CO2 Pistol Marksmanship Technique versus Firearms Technique?
Greetings Airgun Warriors!
I have very recently purchased a 2300KT from the Crosman Custom Shop. I have been investigating proper technique for target shooting with said pistol. I found an awesome video by a former Navy Seal and firearms instructor on pistol marksmanship. I also work at a prison, so I have some pretty high powered help from the officers - these officers score in the high 90's with the standard issue Glock 22 (.40 caliber sidearm). But those techniques focus a lot on stabilizing the pistol due to expected firearm recoil. This actually involves a lot of muscular control. I find that with a CO2 pistol, the technique is to almost "float" the gun, with a definite finesse approach, as compared to the brute force needed to counteract firearm recoil. These two approaches are very dissimilar.
So, before I sink countless hours practicing <gasp and barf> incorrect technique, I want to ask if anyone has video links, text links and just solid instruction on proper technique for target shooting with a CO2 pistol.
I have been using the isosceles stance at the standard 10M distance, and all the breathing techniques I learned decades ago. I also use the Samurai philosophy - never think about hitting the target :: if you focus on, and achieve, excellent technique, you'll hit the target as a consequence. This presupposes that I know what proper technique is!
Thank you in advance for any help you may offer!
so 2 handed holds---- the 2 main ones are isosceles and weaver, so which one is better
that might be a question for a competition race gun shooter
my choice has always been weaver, it is a stronger stance which in turn steady the upper body
you see the weaver stance has two main components, the strong hand is pushing and the weak hand is pulling, at the same time your strong side shoulder is rotated forward , back straight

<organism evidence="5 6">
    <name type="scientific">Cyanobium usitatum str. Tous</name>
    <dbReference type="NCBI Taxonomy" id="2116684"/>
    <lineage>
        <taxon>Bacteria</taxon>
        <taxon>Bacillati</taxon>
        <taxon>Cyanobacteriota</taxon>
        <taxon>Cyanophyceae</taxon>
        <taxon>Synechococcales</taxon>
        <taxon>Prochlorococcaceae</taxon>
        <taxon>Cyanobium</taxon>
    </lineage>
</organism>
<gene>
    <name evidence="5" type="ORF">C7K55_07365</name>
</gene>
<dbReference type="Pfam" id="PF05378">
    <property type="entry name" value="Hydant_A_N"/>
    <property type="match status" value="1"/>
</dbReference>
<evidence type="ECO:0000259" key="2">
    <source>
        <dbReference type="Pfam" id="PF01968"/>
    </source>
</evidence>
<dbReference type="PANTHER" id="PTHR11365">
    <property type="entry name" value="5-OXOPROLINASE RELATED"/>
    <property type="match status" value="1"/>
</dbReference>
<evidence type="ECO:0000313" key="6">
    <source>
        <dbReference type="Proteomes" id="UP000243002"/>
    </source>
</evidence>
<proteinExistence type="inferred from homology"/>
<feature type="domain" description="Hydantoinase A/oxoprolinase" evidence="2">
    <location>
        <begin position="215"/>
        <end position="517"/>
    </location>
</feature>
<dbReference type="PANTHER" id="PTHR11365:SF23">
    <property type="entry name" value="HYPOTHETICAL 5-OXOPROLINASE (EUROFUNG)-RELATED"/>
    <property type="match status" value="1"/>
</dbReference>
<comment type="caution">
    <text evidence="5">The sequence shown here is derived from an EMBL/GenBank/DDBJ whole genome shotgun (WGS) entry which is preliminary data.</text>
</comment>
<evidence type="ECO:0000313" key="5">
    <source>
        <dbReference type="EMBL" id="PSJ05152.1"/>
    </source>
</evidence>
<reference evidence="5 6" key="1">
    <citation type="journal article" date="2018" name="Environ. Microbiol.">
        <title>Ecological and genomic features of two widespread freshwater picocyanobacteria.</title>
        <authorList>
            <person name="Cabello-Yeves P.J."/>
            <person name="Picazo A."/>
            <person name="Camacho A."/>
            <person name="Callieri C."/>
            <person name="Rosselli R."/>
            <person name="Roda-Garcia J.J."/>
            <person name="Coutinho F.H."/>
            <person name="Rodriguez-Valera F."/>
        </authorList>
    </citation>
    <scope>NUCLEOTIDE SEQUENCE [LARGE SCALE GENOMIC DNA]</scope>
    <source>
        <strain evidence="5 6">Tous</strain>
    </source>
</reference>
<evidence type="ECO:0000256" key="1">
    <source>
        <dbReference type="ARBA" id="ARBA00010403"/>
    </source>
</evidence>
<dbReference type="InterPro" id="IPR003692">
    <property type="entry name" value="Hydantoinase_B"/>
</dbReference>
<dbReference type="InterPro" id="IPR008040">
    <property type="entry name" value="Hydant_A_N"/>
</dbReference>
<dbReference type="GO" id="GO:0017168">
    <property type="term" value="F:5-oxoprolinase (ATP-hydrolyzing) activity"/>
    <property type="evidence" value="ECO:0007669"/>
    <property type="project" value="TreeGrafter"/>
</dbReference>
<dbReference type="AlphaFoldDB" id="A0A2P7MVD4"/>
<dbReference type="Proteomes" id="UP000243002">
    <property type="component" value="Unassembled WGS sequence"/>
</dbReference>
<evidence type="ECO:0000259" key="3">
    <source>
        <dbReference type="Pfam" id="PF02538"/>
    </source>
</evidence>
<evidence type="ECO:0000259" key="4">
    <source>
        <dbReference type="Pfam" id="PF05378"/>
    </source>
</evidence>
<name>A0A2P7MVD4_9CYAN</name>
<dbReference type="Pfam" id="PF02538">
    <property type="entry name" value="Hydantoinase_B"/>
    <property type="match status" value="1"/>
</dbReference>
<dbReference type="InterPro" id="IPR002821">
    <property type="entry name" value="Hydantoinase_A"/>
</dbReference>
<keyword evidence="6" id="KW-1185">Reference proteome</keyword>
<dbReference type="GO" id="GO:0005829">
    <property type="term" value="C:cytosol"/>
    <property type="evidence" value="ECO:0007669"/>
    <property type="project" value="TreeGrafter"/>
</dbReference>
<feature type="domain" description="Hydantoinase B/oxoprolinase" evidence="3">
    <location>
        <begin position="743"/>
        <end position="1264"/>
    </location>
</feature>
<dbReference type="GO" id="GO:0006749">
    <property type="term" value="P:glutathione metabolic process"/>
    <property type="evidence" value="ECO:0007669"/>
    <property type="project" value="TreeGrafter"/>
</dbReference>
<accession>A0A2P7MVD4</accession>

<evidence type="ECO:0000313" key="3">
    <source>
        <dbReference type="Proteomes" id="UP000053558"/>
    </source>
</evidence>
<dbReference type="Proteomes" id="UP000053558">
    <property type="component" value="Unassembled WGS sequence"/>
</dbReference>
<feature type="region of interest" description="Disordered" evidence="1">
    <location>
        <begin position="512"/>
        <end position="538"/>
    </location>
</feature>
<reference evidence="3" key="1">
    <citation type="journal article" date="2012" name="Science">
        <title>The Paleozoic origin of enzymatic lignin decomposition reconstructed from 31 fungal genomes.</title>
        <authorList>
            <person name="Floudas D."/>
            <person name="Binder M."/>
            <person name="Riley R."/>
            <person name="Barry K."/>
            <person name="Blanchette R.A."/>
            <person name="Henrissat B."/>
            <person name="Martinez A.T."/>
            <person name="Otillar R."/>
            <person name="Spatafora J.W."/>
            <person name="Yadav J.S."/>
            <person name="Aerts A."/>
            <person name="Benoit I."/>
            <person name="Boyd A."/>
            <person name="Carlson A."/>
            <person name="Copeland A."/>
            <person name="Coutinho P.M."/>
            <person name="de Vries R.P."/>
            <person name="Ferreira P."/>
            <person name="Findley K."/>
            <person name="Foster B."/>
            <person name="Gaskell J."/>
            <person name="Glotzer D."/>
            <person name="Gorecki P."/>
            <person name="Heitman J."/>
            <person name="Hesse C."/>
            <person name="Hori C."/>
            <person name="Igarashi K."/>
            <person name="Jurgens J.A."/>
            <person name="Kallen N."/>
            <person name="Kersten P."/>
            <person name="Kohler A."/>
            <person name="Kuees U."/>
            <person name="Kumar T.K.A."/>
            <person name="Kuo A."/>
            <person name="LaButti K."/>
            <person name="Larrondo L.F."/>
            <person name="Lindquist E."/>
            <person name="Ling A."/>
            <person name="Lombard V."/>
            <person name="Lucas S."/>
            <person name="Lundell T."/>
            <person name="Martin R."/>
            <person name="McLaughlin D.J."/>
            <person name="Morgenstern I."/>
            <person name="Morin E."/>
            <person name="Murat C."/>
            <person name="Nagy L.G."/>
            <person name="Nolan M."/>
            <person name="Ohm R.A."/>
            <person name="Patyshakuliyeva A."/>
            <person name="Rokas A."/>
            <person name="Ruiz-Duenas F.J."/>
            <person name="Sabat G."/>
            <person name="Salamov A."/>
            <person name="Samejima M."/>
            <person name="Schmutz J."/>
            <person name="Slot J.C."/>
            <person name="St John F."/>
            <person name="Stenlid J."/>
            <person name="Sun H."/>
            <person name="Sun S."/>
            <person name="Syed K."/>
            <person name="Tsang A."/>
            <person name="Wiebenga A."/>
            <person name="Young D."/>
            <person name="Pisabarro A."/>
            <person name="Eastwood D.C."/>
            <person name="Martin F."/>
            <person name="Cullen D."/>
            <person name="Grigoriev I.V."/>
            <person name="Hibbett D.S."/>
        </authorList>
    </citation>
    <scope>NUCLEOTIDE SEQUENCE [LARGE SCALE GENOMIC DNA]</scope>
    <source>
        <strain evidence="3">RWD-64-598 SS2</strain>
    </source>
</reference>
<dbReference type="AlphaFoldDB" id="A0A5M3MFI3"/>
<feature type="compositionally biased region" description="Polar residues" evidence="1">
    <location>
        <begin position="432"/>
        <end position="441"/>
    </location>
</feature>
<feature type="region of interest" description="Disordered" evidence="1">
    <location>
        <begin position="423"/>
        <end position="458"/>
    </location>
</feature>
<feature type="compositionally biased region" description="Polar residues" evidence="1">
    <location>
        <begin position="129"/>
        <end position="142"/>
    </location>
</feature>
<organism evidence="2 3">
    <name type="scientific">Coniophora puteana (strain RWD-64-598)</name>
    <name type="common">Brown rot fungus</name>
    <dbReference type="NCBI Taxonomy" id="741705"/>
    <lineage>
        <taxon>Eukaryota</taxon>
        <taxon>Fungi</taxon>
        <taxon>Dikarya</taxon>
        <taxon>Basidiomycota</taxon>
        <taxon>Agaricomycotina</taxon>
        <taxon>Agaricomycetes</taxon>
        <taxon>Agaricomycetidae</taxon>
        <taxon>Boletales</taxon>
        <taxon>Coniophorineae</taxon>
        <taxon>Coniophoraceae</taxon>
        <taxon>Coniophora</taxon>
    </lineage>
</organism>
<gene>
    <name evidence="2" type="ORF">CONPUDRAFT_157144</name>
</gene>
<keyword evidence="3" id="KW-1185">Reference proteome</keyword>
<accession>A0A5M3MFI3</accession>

and all you should be looking at are your sight picture
so steady upper body and sight picture is your goal in 2 handed shooting
also isosceles stance is for shooting at body of mass and we see how well that work
Having captured many state and national air-pistol silhouette and field target titles, several with Co2 pistols, been an avid firearms and air pistol shooter for a half-century, and now experiencing excellent success in Steel Challenge (firearms) competitions, I'm extremely well-qualified to comment on your post.
I've been with the Weaver stance almost from the get-go, and am admittedly of the "if it ain't broke, DON'T FIX IT" camp. And until some of the vast majority of competitive shooters that have abandoned the Weaver stance in favor of the latest fad can beat me, I'll stay with my antiquated, well-perfected Weaver form.
As for breathing techniques and enlightened philosophies, perhaps they might help more progressive shooters close the gap on the old Neanderthal that pays no attention whatsoever to such intellectualisms... for fear of adversely affecting a half-century of strict adherence to the timeless teachings of such handgun forefathers as Jeff Cooper and Elmer Keith.
BTW, I've found nothing in said teachings necessitating the latest, greatest, highest-tech equipment, gadgets, gizmos and shooting aids. Consequently I've saved a small fortune in equipment investments... with no recognizable adverse affects on results.
Besides Weaver, I've always used the loosest, most relaxed form I can muster; even with big-bore and magnum pistols. That being counter-productive in speed-shooting competition like Steel Challenge, I've found old habits... VERY OLD HABITS, hard to break for my relatively new pistol-shooting passion.
Occasionally I try to practice a firmer grip and leaning into the gun in order to impose better recoil control in speed-shooting competitions. But invariably my relaxed Weaver technique returns in the heat of competition...
"Your results may differ."
"No brag; just fact."- Will Sonnett
Quick version: different goals
Shooting a recoiling self loading pistol that recoils quickly need a way to recover from that recoil and not have that recoil shift your grip on the pistol. Same with the few folks still shooting DA ccenterfire revolvers. Holding it that tightly two handed does help achieve that....and if you are using a co2 pistol as a home trainer for firearms, would likely practice with that kind of hold even though there is no reason to with a single shot air pistol.